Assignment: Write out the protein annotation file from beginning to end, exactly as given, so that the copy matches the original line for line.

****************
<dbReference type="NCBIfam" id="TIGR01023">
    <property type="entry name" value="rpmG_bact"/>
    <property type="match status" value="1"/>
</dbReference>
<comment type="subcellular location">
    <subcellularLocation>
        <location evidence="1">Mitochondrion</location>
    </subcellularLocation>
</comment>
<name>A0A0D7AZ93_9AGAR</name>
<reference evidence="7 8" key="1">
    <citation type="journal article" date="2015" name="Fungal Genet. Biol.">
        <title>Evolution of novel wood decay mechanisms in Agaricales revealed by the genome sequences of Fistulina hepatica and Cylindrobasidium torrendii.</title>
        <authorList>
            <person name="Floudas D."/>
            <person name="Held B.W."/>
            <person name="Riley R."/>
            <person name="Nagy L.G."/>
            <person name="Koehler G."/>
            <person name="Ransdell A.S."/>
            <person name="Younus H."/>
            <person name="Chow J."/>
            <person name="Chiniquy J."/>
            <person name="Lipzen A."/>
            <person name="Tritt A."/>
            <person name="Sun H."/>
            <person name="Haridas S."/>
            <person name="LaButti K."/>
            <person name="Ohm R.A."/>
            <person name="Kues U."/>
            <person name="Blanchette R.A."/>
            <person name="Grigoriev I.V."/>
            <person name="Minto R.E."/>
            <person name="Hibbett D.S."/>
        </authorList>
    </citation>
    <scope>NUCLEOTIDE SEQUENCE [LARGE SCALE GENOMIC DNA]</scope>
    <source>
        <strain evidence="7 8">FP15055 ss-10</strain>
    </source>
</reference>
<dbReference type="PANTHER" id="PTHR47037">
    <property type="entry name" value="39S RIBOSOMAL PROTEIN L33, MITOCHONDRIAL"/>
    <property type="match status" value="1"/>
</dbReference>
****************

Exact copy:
<dbReference type="NCBIfam" id="TIGR01023">
    <property type="entry name" value="rpmG_bact"/>
    <property type="match status" value="1"/>
</dbReference>
<comment type="subcellular location">
    <subcellularLocation>
        <location evidence="1">Mitochondrion</location>
    </subcellularLocation>
</comment>
<name>A0A0D7AZ93_9AGAR</name>
<reference evidence="7 8" key="1">
    <citation type="journal article" date="2015" name="Fungal Genet. Biol.">
        <title>Evolution of novel wood decay mechanisms in Agaricales revealed by the genome sequences of Fistulina hepatica and Cylindrobasidium torrendii.</title>
        <authorList>
            <person name="Floudas D."/>
            <person name="Held B.W."/>
            <person name="Riley R."/>
            <person name="Nagy L.G."/>
            <person name="Koehler G."/>
            <person name="Ransdell A.S."/>
            <person name="Younus H."/>
            <person name="Chow J."/>
            <person name="Chiniquy J."/>
            <person name="Lipzen A."/>
            <person name="Tritt A."/>
            <person name="Sun H."/>
            <person name="Haridas S."/>
            <person name="LaButti K."/>
            <person name="Ohm R.A."/>
            <person name="Kues U."/>
            <person name="Blanchette R.A."/>
            <person name="Grigoriev I.V."/>
            <person name="Minto R.E."/>
            <person name="Hibbett D.S."/>
        </authorList>
    </citation>
    <scope>NUCLEOTIDE SEQUENCE [LARGE SCALE GENOMIC DNA]</scope>
    <source>
        <strain evidence="7 8">FP15055 ss-10</strain>
    </source>
</reference>
<dbReference type="PANTHER" id="PTHR47037">
    <property type="entry name" value="39S RIBOSOMAL PROTEIN L33, MITOCHONDRIAL"/>
    <property type="match status" value="1"/>
</dbReference>